Iran Reveals Another Reason the Obama Administration’s Nuke Deal was a Pig in a Poke

I know people who absolutely hate surprises. When they do not know what they are getting into, they would rather just walk away. If they feel that they are dealing with others they cannot trust, no matter the potential upside, they want no part of it. And that is exactly what should have happened with Iran.

The Washington Times reports

Iran’s leaders on Tuesday revealed the existence of a previously undisclosed weapons bunker stocked with ballistic missiles, adding to President Obama’s diplomatic headaches in the region at a time when tensions between Iran and Saudi Arabia have soared to new heights.

The revelation prompted fresh hand-wringing within the Obama administration, which has awkwardly sought to avoid taking sides since the regional saber rattling ratcheted up over the weekend with Riyadh’s execution of a prominent Shiite cleric and the subsequent sacking of the Saudi Embassy in Tehran.

As more and more is learned about the Iranians and their determination to have certain weapons, the more we see that this was not a good deal. We first find out that they have been working toward ballistic missiles. If this was not bad enough, we find that they have not told us everything. But how is this a shock?

The Times continues

Officials at the White House, Pentagon and State Department tiptoed for a second day Tuesday around the issue of how the escalation might strain the administration’s attempts to improve ties with Iran, the world’s leading Shiite Muslim regime, without alienating Saudi Arabia and its Sunni Arab allies. That effort took another hit Tuesday when Kuwait said it was recalling its ambassador to Iran, two days after Saudi Arabia announced a complete diplomatic break with Tehran.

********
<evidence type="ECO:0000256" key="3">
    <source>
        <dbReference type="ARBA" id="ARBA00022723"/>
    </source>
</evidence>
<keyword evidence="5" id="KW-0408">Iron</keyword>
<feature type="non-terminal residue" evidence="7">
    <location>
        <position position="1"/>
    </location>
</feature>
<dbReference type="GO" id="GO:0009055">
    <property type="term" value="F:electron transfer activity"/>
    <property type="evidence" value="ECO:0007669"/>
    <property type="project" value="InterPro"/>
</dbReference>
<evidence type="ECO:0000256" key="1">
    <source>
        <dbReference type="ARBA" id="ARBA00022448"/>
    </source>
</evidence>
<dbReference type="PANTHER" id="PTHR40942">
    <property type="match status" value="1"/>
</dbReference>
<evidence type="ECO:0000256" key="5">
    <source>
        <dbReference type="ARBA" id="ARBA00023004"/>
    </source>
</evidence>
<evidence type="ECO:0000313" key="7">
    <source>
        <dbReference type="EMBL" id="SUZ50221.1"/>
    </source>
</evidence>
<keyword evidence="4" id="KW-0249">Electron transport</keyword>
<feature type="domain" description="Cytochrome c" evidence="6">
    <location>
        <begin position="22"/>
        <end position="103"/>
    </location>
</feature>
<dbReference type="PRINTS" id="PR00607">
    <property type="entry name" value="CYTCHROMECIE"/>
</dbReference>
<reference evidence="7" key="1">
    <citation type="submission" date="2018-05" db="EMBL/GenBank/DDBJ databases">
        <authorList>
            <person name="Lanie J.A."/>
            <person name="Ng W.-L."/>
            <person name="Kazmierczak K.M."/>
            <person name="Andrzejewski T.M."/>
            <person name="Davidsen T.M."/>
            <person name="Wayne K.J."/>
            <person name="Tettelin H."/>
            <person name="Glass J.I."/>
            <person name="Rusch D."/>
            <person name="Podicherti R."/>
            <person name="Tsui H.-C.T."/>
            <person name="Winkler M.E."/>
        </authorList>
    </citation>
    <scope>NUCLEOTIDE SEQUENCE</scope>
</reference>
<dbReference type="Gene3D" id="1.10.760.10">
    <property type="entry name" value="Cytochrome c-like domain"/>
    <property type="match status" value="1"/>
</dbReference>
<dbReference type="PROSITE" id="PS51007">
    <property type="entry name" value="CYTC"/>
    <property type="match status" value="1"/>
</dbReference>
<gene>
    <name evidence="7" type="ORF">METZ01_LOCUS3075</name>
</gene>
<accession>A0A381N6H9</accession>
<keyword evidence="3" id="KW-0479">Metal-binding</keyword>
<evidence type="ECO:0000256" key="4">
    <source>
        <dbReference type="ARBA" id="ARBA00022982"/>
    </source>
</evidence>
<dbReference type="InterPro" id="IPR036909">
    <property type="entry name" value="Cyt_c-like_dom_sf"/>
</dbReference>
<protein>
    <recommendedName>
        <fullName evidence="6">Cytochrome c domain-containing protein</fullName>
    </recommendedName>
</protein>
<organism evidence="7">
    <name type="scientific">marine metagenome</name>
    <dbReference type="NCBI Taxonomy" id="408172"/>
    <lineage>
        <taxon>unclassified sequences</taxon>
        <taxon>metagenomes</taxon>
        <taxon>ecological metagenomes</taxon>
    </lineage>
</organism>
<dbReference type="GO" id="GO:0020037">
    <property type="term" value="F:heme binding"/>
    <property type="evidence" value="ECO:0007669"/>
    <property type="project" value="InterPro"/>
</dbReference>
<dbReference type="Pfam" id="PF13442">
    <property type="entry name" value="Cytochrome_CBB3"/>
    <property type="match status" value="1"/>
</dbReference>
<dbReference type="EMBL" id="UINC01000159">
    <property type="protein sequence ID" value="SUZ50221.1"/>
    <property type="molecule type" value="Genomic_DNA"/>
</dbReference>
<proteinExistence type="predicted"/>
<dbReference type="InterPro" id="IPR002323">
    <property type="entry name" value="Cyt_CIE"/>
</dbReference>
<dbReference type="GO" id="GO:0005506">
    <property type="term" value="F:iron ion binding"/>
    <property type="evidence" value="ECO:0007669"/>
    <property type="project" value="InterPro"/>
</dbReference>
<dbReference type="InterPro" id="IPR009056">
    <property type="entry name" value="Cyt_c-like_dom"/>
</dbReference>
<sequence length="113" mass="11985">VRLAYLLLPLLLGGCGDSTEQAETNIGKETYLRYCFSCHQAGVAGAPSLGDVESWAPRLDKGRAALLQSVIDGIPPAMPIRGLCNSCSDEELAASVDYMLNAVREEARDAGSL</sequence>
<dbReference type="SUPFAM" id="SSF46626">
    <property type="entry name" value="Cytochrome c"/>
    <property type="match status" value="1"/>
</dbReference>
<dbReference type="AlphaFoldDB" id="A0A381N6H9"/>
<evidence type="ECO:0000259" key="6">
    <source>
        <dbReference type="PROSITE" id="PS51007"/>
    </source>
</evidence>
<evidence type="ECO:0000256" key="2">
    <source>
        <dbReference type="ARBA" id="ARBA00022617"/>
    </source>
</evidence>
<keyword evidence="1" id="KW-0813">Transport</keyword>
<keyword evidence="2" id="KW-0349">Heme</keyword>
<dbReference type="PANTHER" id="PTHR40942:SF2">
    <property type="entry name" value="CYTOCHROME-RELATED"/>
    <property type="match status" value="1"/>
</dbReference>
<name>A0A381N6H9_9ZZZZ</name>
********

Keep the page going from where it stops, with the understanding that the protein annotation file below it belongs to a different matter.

Many want to point to the fact that this is causing problems between the Saudis and us, but this is not the problem at all.

The Washington Times reports

Sectarian tensions have carried on in the region for centuries, and Saudi-Iran friction has boiled quietly since the mid-2000s, when the U.S.-led campaign that ousted Iraq’s Saddam Hussein — a pro-Sunni dictator — was seen as clearing the way for a Shiite-dominated government with close ties to Iran to take over in Baghdad. The Iran nuclear deal last year crystallized fears in Saudi Arabia that the Obama administration was ready to end Iran’s diplomatic and economic isolation in the region.

The administration appeared over the past year to have successfully appeased Riyadh by providing weaponry and verbal support for Saudi Arabia’s war against Iran-backed rebels in Yemen

But have we not done worse than let down the Saudis?  It is of more concern that we have let our only real ally in the region down; Israel. It is unlikely that Iran has designs to use nuclear weapons on Saudi Arabia. They have all but said that they would use them on Israel.

As I reported, this is not Iran’s first breach in the nuclear deal. The question now is, what are we going to do about these breaks? If the past is any indication, we will do nothing.

And once again our enemies will be emboldened.